* Posts by TkH11

519 posts • joined 15 Apr 2010

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HIV Scotland fined £10,000 for BCC email blunder identifying names of virus-carriers' patient-advocates

TkH11

Re: It's a charity

Doesn't matter if they are a charity, they are not exempt from data protection laws. There had to be some kind of sanction to ensure they don't make the same mistake again. And to encourage others not to make the same mistake.

TkH11

What kind of muppets have never heard of BCC? If you're over 65 then that's reasonable, otherwise not.

China Telecom booted out of USA as Feds worry it could disrupt or spy on local networks

TkH11

Re: Time to mothball SS7

SS7 is being patched by telecoms companies. Some of the vulnerabilities that were exploited in the past cannot be exploited now.

TkH11

Re: Meanwhile.....

Protectionism? Protectionism or security?

On the protectionist side, when have you known Chinese companies recognise intellectual property rights and copyright? Perhaps protectionism is not unreasonable.

Clothes retailer Fatface: Someone's broken in and accessed your personal data, including partial card payment details... Don't tell anyone

TkH11

Re: Strange

But they did give the standard bulls..t response about it being a 'sophisticated' criminal attack to try to reduce the criticism levied at them. "Not my fault guv".

GitHub will no longer present a cookie notification banner – because it's scrapping non-essential cookies

TkH11

Re: GDPR scope

>Of course, if the company has no presence in the EU, it is a bit difficult to apply meaningful sanctions, but the basic point is that processing personal data of EU residents is covered by the GDPR.

if I recall correctly, there is a requirement that they must have a presence in the EU. Now, that doesn't mean they have to have a full blown office with staff in an EU member state, just a presence, ,which I suppose in the simplest and cheapest scenario is an office that can receive mail such that it can be passed onto a representative of the company.

TkH11

Re: GDPR scope

It applies to data held on EU citizens, wherever that data is held in the world.

It's an EU law, but I am not familiar with the mechanism as to how it can be enforced with countries outside of the EU/EEA, but I believe it can be enforced, because we've seen more and more websites based in the USA taking action to be compliant, or where they can't be compliant, they detect where the users http request is coming from and reject it.

TkH11

Re: > I never understood that particular conspiracy theory.

Beam forming for location tracking? Irrelevant. Why? Because 2G, 3G & 4G networks track your every move through geolocation, if your phone signal is picked up by two base stations the network triangulates your position and records it, and much of the cell network is designed to have overlapping cells; and if your signal is only picked up by one base station, they know roughly where you are. The network needs to know to which base station your phone is attached, so it can route phone calls and data traffic to you.

So the beam forming capability in 5G adds little.

Easyjet hacked: 9 million people's data accessed plus 2,200 folks' credit card details grabbed

TkH11

Re: CVV should never be held

Keys were probably held in the database alongside the data being protected by them.

TkH11

I am hoping that does not mean EasyJet and any other company is being let-off their legal responsibilities. I expect the ICO to enforce the law and issue fines at a later date for those GDPR violations which occur during COVID-19, but I fear ICO will go easy on them and they won't be held accountable.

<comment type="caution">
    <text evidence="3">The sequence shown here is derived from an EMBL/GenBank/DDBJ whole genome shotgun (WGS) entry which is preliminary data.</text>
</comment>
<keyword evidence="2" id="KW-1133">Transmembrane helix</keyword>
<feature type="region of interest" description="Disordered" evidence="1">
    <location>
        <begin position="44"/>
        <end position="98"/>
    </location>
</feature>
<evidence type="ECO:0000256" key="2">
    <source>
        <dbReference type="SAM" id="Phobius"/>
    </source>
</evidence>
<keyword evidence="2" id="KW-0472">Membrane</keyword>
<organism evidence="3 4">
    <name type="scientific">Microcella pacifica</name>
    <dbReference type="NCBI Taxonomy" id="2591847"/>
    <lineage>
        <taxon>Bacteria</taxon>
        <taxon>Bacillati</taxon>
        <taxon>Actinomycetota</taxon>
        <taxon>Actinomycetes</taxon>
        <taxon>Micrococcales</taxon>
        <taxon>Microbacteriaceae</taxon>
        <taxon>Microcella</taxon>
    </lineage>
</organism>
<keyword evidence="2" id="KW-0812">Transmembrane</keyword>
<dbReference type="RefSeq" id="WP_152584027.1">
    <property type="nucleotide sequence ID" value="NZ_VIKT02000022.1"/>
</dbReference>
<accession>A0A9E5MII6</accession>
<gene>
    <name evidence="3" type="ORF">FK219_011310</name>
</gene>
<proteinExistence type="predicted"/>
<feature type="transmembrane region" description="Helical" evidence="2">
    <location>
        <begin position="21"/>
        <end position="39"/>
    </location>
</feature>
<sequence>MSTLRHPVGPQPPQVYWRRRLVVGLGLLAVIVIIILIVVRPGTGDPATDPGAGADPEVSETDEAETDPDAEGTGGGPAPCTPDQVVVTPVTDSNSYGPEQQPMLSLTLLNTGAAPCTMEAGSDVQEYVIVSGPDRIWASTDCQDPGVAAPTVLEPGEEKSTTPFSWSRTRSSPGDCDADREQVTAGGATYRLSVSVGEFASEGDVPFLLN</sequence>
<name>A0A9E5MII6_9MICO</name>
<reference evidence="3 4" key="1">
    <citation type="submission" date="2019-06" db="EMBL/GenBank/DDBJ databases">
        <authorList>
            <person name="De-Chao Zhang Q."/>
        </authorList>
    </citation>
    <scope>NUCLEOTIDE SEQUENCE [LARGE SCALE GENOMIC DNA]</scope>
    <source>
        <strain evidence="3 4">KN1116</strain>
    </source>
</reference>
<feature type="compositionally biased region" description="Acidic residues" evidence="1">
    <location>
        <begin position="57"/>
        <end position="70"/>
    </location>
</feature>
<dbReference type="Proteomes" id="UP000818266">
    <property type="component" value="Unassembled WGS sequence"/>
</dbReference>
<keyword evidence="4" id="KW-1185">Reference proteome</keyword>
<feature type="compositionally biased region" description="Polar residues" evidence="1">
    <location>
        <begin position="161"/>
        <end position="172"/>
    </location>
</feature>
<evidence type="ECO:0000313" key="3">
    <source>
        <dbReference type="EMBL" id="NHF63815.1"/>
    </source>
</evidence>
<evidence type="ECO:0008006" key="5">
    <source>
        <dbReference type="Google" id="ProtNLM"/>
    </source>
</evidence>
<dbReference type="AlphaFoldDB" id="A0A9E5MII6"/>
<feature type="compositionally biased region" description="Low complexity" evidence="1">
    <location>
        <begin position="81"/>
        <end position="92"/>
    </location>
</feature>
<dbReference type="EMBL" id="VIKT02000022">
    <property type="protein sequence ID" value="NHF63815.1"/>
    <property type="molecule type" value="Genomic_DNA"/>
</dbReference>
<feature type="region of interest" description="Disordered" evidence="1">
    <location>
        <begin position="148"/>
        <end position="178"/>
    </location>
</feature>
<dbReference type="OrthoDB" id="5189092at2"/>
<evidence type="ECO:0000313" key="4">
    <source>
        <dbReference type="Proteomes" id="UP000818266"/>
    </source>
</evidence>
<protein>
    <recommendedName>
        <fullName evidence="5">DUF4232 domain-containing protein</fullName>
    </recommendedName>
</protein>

TkH11

Re: Other reports are saying they became aware of this in January

1. It is interesting the ICO won't release details of when they were notified. There is a legal time limit of notifying the ICO upon detection of the breach. This makes me think that EasyJet did not comply with the time limit.

2. There is no legally mandated need or time limit to notify the customers, but if the ICO thinks you should have done, given the potential impact on the customer, and you haven't, the ICO can take that into consideration when determining the size of the fine

If the breach was detected in January and EasyJet didn't notify customers to the beginning of April then the ICO should throw the book at them. But somehow I don't think they will.

TkH11

Re: Never store CC details

Yes it does make a difference as it means a certain attack vector is no longer possible. That reduces the risk of compromise of the card data.

It doesn't completely eliminate the risk as different threat actors may adopt a different attack vector.

But the idea that it's not worth implementing the measure because it doesn't entirely eliminate the risk is flawed.

Year 1 of GDPR: Over 200,000 cases reported, firms fined €56 meeelli... Oh, that's mostly Google

TkH11

I reported a breach of GDPR regarding the illegal way a company was obtaining consent from its customers.

The ICO gave me a case number and done nothing since.

The ICO is useless.

Working Apple-1 retro fossil auctioned off to mystery bidder for $375,000

TkH11

Jobs

Was Steve Jobs capable of soldering?

TkH11

repairing boards

Repair work may involve replacing components. If you don't repair it, then it doesn't work.

So what's the value of the item unworking and compare that to the value working?

Re doing the soldering is unlikely to devalue the board, replacing the odd passive component isn't either.

But if you replace the original 6502 processor chip, which has a date stamp of 1978 (or whatever year it was), with one dated 2005, then I can see that might have an effect on the value.

Fallover Friday: NatWest, RBS and Ulster Bank go TITSUP*

TkH11

Re: Its really not that difficult.

Oh, Dwarf clearly knows all the theory but has little practical experience on large production systems of high complexity.

Often, documentation is missing, it shouldn't be, but that's the real world. And even if the documentation is present, that's not the answer, at the end of the day, it's down to people and what they know about the system, and keeping information in their heads for fast recall. Understanding doesn't always come from reading a document, it comes from real world hands-on practical experience of a system.